Ghost Racers is a big, dumb, violent mess. It is also the best of Marvel’s Secret Wars tie-ins, and possibly the most entertaining comic of 2015. It is visceral, primal, and somehow manages to be incredibly loud for a medium without an auditory component.

Felipe Smith’s All-New Ghost Rider was also very raw and brash, but still had a lot to say about Mexican-American culture. Much like Warren Ellis jettisoning the realpolitik of Stormwatch in favor of big explosions in The Authority, Smith abandons any sort of racial discussion in favor of literal pedal-to-the-metal action. He still tells the story through the eyes of Robbie Reyes, the hero of his Ghost Rider comic, but the only real philosophical question presented in this comic is: “Who would win in a fight: Johnny Blaze, Danny Ketch, or Reyes?”

Smith and artist Juan Gedeon put a lot of thought into these redesigned Battleworld versions of all of the Ghost Riders. Gedeon leaves Reyes & Ketch mostly intact, but Johnny Blaze is given an Evel Knievel-style makeover and Carter Slade (the Ghost Rider of the Old West) is reimagined as a blindfolded, skull-faced centaur with gatling cannons strapped to his side. Smith & Gedeon also create new Ghost Racers to compete on the racetrack, such as Alejandra Blaze, Viro Mutilator (who rides a giant chainsaw) and Venus Compiler (an android clearly inspired by the art of Hajime Sorayama). Gedeon clearly had fun creating competitors, obstacles, and traps for the racetrack, and Smith’s choice of Arcade as the main villain of the piece was particulary inspired.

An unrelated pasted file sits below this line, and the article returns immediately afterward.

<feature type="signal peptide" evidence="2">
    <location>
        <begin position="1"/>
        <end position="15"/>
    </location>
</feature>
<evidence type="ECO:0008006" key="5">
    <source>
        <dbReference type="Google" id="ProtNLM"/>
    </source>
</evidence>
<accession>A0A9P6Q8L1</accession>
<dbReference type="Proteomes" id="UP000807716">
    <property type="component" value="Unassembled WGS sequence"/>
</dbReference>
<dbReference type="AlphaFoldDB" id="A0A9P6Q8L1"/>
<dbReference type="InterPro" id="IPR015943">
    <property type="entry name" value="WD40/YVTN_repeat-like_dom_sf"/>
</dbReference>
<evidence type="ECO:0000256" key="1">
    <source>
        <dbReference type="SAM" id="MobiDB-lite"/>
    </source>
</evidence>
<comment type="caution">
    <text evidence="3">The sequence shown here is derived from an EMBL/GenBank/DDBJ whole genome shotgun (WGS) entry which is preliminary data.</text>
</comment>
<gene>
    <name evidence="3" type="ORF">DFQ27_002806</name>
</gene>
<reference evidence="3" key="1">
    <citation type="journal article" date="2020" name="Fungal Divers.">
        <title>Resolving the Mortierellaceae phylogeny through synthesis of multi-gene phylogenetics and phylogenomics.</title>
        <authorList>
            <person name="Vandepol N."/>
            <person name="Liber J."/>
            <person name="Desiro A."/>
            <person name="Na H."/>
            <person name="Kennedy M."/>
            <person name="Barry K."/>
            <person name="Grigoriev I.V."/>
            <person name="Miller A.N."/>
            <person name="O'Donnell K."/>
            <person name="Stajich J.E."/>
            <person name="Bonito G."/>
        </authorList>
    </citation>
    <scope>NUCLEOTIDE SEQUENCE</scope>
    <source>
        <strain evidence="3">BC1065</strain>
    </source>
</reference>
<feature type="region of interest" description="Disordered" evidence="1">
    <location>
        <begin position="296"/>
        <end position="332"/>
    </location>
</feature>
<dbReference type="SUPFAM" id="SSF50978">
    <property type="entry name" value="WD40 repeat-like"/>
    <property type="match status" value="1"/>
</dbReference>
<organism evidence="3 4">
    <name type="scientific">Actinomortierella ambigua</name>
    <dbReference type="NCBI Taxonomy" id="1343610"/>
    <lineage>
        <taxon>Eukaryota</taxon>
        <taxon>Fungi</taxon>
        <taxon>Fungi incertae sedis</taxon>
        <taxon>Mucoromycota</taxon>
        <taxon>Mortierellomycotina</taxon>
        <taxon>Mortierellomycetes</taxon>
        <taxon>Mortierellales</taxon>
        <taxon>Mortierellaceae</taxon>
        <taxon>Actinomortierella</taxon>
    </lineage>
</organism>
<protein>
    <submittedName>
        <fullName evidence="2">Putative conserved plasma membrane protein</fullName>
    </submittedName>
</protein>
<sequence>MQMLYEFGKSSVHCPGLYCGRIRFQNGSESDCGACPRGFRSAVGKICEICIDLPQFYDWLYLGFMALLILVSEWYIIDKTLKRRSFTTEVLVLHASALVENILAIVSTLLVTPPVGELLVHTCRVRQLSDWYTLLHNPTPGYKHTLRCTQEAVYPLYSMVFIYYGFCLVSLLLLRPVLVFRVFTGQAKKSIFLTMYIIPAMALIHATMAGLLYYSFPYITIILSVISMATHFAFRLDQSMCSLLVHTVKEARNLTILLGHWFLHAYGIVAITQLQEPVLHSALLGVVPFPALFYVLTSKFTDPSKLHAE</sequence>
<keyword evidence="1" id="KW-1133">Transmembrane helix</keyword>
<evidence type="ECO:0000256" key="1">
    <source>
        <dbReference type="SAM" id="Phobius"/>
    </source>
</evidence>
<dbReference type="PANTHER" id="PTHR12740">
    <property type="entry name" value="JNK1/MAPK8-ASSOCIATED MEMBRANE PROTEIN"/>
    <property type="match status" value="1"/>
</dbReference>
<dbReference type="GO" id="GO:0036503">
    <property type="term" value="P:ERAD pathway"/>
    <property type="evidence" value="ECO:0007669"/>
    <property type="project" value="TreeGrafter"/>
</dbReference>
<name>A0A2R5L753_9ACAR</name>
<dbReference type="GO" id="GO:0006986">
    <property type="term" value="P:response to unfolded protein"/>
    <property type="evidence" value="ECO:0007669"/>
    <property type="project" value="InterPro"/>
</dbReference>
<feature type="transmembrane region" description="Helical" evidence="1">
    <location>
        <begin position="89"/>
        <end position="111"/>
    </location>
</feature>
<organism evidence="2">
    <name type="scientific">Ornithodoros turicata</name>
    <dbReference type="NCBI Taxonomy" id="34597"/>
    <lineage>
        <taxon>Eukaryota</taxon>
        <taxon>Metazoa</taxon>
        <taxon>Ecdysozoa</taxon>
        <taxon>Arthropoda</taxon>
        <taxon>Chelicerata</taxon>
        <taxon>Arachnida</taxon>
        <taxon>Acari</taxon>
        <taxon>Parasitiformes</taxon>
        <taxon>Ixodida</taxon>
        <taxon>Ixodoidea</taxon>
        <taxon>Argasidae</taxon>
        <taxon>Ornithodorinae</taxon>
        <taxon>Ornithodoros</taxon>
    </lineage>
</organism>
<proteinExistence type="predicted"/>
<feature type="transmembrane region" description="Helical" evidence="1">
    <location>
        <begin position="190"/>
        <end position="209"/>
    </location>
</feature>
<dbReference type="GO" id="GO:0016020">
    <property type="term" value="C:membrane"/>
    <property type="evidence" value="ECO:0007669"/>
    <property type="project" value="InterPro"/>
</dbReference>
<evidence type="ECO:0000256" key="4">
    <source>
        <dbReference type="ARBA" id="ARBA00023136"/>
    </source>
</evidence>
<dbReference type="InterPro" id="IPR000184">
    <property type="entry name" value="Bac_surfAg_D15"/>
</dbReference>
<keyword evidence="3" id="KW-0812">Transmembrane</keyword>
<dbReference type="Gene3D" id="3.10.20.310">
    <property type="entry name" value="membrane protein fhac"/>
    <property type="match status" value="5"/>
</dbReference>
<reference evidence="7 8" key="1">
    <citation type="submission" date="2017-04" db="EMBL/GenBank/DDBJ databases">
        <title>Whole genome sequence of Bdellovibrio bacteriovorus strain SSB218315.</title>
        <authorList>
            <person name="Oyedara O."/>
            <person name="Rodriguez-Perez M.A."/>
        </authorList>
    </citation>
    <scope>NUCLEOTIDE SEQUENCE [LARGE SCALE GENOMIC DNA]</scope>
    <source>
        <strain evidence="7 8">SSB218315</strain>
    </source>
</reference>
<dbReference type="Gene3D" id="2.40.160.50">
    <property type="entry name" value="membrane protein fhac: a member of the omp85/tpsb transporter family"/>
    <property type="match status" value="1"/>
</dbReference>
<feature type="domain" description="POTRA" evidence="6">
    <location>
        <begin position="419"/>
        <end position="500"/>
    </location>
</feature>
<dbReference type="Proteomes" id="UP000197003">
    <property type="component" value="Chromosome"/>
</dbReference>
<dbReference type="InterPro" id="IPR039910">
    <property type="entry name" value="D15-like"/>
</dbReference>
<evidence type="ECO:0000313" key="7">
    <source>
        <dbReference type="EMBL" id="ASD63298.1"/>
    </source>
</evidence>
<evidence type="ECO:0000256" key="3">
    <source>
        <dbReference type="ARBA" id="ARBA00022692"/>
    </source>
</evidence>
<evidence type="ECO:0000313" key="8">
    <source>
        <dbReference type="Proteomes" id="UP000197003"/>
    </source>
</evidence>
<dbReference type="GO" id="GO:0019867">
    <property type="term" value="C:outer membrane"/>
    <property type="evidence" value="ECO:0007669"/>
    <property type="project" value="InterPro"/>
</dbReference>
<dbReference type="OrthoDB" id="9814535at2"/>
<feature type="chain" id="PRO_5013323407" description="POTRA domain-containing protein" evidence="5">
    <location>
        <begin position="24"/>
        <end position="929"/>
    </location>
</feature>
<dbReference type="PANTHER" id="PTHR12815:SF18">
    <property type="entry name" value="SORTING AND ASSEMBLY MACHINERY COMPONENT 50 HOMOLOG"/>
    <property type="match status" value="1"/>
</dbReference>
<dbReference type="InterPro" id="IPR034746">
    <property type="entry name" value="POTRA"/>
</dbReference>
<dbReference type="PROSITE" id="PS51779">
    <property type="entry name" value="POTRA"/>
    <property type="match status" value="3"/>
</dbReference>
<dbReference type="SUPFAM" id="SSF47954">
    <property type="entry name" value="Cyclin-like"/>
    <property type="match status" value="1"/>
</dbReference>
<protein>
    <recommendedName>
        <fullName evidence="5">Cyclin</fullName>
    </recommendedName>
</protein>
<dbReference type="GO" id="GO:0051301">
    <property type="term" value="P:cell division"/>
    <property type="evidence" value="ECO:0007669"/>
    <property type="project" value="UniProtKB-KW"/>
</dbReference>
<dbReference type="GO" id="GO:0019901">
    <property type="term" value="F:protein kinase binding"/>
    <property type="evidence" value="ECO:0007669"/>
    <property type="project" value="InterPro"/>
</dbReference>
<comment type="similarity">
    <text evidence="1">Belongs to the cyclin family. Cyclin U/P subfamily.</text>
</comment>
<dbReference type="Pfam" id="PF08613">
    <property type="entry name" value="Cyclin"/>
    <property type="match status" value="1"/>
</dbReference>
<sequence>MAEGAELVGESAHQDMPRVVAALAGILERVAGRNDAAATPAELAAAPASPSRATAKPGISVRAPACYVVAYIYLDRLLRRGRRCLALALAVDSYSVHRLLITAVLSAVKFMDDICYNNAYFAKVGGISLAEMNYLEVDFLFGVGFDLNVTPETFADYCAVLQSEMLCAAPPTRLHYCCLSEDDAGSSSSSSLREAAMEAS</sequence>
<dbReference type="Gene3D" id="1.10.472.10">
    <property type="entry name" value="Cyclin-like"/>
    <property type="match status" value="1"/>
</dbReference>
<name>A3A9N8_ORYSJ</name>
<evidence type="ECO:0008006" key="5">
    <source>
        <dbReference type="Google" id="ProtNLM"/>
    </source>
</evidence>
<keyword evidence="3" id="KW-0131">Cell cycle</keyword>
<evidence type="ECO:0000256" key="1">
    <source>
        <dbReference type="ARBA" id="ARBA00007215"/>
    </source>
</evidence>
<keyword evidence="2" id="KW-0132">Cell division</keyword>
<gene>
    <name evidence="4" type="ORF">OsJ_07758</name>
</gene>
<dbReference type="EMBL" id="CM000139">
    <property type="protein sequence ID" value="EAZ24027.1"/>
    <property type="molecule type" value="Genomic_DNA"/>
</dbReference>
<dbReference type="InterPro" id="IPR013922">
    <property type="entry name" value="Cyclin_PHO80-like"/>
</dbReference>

Seriously, how cool is this character design?

Maybe, just maybe, if you squint, you can see a message in these comics about how citizens of an oppressive society are being pacified by violent entertainment. Still, for the most part, it’s a simple story told with craft and audacity. This method of storytelling worked for Mad Max: Fury Road, and it works here, too.

Highly Recommended. 

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Reads comics. Watches movies. Passable at karaoke. Kicks ass at trivia.

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